Language and Personality: Who Are You?

Who are you? This is a question that most of us think about throughout our lives. Our self-image and personality probably changes over the years as our interests, relationships, and life experiences show us new sides to ourselves. 

So, what’s the role of language in who we are? Does the language we speak affect our personality and the way we interact with others? What if we’re bilingual? Does our personality change depending upon which language we’re speaking? That’s what François Grosjean, Ph.D., a Professor Emeritus of psycholinguistics, explores in an article in Psychology Today.

In his 2011 article, Dr. Grosjean opines that, yes, our personalities do often change depending upon which language we’re speaking. However, the reason this happens doesn’t necessarily lie in the language itself. He points out that the change is likely a product of culture and context because bilingual people often use their languages for different purposes. For example, you may only use English at work, and only speak Spanish at home with your family. This is the key to Dr. Grosjean’s findings. He shares: “Different contexts and domains trigger different impressions, attitudes and behaviors. What is taken as a personality shift due to a change of language may have little, if anything, to do with language itself.”

It’s little surprise, then, that someone may display more business-like or assertive tendencies while using one language at work and a more relaxed personality when using a different language at home—or vice-versa. I also think that vocabulary plays a big role here. There are simply words in one language that do not completely translate into another language, and thus the feeling and emotion behind those words will always change slightly from one language to another. (Take, for example, the Japanese word “tsundoku”. This is the action of leaving new books piled up on a table or on a bookshelf, unread, waiting to be opened. What a lovely word!)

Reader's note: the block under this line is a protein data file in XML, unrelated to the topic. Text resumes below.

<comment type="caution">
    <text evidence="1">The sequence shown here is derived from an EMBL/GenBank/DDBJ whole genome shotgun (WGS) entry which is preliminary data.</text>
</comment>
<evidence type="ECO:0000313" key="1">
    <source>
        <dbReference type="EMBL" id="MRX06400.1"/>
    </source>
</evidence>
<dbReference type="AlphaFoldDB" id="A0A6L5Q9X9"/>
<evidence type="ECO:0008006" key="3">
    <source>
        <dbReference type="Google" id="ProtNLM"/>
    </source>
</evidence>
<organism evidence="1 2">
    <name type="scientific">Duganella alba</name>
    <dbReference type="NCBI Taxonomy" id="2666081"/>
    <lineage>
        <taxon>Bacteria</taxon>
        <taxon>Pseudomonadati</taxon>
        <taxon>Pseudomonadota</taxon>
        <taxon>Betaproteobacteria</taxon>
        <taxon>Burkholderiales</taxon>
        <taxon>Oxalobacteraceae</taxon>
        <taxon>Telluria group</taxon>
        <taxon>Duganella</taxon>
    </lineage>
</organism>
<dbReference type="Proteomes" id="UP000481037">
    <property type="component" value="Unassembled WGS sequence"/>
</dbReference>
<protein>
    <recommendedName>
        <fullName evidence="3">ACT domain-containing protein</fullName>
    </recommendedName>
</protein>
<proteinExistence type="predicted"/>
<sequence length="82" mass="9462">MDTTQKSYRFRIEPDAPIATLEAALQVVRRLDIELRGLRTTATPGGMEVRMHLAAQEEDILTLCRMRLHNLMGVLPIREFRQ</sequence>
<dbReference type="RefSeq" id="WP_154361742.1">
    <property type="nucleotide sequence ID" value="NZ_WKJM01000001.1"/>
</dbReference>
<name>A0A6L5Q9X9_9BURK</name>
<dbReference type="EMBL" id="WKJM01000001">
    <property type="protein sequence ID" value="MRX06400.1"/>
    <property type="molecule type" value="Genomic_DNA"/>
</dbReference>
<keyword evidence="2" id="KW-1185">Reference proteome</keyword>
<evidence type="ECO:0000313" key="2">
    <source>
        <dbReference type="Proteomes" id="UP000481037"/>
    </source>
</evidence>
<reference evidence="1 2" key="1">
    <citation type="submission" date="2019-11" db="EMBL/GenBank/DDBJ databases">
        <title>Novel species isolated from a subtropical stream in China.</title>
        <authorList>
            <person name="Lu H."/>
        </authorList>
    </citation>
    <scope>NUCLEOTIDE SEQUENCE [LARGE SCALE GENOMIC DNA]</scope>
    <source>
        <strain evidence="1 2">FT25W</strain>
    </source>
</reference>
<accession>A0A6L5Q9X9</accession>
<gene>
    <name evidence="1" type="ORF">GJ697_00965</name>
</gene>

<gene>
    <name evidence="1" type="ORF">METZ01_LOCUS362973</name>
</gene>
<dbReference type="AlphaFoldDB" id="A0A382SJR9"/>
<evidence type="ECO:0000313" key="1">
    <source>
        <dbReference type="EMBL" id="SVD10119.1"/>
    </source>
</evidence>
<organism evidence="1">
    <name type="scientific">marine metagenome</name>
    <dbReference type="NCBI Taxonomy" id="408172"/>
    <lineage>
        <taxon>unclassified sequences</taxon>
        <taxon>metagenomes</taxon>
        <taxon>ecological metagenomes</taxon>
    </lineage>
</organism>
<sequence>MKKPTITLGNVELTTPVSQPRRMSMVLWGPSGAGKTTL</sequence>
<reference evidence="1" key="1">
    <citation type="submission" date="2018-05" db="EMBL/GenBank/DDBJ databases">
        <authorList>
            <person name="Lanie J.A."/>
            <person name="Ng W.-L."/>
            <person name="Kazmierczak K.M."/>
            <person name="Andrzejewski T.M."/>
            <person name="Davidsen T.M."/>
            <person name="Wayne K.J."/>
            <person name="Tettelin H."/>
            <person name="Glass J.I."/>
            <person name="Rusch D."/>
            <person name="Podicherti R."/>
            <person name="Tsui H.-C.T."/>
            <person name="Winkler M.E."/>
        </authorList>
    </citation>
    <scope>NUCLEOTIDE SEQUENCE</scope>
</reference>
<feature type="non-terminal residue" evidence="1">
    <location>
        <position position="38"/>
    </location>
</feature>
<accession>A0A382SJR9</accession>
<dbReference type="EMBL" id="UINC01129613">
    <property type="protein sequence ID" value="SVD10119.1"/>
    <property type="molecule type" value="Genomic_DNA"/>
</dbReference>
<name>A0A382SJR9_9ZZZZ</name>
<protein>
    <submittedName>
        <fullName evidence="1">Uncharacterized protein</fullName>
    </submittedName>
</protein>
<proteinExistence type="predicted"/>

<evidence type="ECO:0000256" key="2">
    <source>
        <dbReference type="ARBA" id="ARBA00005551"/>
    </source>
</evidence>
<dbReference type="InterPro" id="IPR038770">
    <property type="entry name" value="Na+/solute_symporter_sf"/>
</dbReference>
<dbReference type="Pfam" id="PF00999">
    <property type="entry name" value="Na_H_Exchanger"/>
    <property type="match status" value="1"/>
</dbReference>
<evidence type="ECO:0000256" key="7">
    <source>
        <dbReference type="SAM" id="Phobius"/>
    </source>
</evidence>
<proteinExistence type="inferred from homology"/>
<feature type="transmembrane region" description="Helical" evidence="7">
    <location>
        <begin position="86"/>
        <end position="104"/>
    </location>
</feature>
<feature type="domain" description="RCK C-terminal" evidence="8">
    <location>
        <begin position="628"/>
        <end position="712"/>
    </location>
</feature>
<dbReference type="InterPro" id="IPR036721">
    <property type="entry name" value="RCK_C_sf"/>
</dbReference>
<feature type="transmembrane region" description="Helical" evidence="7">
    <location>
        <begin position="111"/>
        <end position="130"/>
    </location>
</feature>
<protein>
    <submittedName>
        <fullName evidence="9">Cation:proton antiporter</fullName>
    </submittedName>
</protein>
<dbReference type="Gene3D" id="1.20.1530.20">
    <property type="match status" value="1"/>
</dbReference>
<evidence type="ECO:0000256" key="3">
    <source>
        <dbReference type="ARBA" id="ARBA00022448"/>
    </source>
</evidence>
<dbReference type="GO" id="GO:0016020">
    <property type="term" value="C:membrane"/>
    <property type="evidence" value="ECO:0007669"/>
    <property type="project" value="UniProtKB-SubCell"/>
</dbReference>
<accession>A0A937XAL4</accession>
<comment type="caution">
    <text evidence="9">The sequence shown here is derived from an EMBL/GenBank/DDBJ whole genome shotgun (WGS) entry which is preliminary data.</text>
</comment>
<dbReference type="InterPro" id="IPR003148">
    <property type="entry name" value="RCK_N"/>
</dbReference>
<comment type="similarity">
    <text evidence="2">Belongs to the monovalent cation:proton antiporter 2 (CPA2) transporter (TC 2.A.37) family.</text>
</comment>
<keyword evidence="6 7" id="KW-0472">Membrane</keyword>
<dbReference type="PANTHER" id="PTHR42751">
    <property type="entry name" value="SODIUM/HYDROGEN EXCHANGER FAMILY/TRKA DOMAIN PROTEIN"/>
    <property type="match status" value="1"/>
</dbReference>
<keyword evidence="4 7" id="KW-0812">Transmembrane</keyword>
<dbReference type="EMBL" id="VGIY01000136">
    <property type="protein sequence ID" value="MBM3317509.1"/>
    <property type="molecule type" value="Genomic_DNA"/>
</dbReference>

Dr. Grosjean updated his findings last year in another article for Psychology Today. He again found that environment was the primary reason for these personality changes. If you yourself are bilingual, I’d love to know if you experience these changes.

Photo courtesy of Atlas Language Services.

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